PowerShell – Remote Desktop Cmdlets “A Remote Desktop Services deployment does not exist…”

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Recently while automating some cool stuff I needed to create a PowerShell workflow for deploying VDI clients using Windows Server 2012 R2 Remote Desktop Services. One of the first things I always do is checking the existing PowerShell support and I figured out there is a large number of cmdlets available for managing RDS services. So the first thoughts were, this is going to be an easy walk in the park. Well, not really…

One of the first things I wanted to know, which users are assigned to which client. The Get-RDPersonalVirtualDesktopAssignment cmdlet gives you this information by providing the connection broker and collection name…

Get-RDPersonalVirtualDesktopAssignment [-CollectionName] <String> [-ConnectionBroker <String> ]

Because I will execute the script in a PowerShell workflow from a remote machine (SMA) using WinRM, I did some tests and I used Invoke-Command to do some PowerShell Remoting just to get started. Usually we develop PowerShell workflows starting with its core part / functionality and then wrap all other stuff around it, like logging, error handling and PowerShell workflow structure.

My test command looks like this…

$ConnectionBroker = "ConnectionBroker.domain.com"
$VDICollection = "MyVDICollection"
$UserName = "domain\user"

Invoke-Command -ComputerName $ConnectionBroker -Credential (Get-Credential -UserName $UserName -Message "Enter credentials") -ScriptBlock `
{
Import-Module RemoteDesktop;`
Get-RDPersonalVirtualDesktopAssignment -CollectionName $Using:VDICollection -ConnectionBroker $Using:ConnectionBroker
} 

The specified user has administrator permission on the connection broker and VDI deployment itself, so it should be working just fine. Well, it did not and I received an error…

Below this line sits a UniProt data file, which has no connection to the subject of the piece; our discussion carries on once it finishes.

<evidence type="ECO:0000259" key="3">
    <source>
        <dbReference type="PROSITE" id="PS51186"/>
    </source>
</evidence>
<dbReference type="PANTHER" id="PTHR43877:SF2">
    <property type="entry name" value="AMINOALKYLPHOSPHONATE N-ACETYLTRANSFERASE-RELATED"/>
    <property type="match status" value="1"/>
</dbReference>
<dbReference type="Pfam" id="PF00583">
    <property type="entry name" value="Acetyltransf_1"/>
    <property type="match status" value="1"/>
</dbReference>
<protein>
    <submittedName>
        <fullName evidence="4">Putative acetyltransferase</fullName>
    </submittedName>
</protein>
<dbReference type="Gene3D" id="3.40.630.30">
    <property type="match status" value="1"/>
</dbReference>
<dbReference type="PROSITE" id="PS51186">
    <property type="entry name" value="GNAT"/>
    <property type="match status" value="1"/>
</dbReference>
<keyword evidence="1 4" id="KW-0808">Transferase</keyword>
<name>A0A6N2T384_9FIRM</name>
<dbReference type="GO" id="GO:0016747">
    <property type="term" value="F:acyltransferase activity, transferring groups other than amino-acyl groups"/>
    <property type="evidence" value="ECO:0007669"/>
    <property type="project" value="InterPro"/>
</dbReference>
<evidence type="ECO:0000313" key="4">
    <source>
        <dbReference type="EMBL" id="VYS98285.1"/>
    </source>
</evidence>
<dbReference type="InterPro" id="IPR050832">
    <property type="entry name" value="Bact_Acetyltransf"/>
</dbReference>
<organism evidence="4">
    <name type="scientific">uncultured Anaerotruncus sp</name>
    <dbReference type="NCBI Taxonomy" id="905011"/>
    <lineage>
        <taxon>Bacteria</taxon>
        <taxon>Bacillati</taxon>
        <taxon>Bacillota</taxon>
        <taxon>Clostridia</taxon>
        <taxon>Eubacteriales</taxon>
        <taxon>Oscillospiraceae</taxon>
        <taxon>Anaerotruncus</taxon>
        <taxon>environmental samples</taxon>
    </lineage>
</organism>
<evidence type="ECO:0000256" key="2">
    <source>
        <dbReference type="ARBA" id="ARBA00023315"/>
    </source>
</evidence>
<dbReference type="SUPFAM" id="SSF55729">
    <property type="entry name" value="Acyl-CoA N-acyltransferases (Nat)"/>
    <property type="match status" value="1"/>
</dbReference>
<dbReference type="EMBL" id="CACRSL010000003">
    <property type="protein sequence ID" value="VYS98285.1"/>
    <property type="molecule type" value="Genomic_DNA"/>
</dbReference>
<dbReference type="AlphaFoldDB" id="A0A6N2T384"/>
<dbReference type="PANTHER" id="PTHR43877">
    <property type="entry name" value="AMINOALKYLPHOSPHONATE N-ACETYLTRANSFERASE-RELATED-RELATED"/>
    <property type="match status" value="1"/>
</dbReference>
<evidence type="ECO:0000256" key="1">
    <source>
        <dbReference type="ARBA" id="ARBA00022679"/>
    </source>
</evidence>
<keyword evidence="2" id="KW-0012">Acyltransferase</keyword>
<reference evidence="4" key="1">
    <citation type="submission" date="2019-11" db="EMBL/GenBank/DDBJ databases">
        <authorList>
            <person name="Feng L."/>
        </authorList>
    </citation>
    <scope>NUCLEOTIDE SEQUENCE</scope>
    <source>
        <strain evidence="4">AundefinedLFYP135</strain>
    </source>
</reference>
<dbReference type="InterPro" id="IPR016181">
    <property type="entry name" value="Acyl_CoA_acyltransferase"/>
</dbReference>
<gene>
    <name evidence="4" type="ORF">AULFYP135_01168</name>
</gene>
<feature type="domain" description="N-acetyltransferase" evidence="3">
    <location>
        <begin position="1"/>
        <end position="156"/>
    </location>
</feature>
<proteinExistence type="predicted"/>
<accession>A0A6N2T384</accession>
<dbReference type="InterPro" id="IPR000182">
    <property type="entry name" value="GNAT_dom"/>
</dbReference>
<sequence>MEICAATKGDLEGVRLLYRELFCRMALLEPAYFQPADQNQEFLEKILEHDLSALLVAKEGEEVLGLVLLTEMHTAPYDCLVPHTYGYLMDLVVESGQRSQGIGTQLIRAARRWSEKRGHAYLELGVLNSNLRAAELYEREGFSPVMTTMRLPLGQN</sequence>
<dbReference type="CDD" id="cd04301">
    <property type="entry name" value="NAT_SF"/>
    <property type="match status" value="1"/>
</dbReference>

A Remote Desktop Services deployment does not exist on ComputerName. This operation can be performed after creating a deployment. For information about creating a deployment, run "Get-Help New-RDVirtualDesktopDeployment" or "Get-Help New-RDSessionDeployment".
+ CategoryInfo : NotSpecified: (:) [Write-Error], WriteErrorException
+ FullyQualifiedErrorId : Microsoft.PowerShell.Commands.WriteErrorException,Get-RDPersonalVirtualDesktopAssignment
+ PSComputerName : ComputerName

To make it short it seems that the Get-RDPersonalVirtualDesktopAssignment connects to the connection broker doing another hop, so we run here into a second hop problem. What is a ”second hop problem”? Don Jones has published a nice post here explaining the second hop. In this paper on page 39 Ravikanth Chaganti explains our problem a bit more in detail and how to handle it.

Finally to solve the problem we need to use CredSSP for passing the authentication to the second hop. In order to do that we need to use the parameter “-Authentication CredSSP” which will delegate our credential to the “second” hop. Be aware that you also need to enable CredSSP either via GPO or via PowerShell using Enable-WSManCredSSP cmdlet and then it worked like a charm.

$ConnectionBroker = "ConnectionBroker.domain.com"
$VDICollection = "MyVDICollection"
$UserName = "domain\user"



Invoke-Command -ComputerName $ConnectionBroker -Credential (Get-Credential -UserName $UserName -Message "Enter credentials") -ScriptBlock `
{
Import-Module RemoteDesktop;`
Get-RDPersonalVirtualDesktopAssignment -CollectionName $Using:VDICollection -ConnectionBroker $Using:ConnectionBroker
} -Authentication CredSSP

I would like to thank my buddy Fulvio Ferrarini and Marc van Orsouw for helping troubleshooting this issue.

This is an old problem but it does not always present you with an “Access Denied” error or anything like that as you can see in this example. I hope it save you some time!

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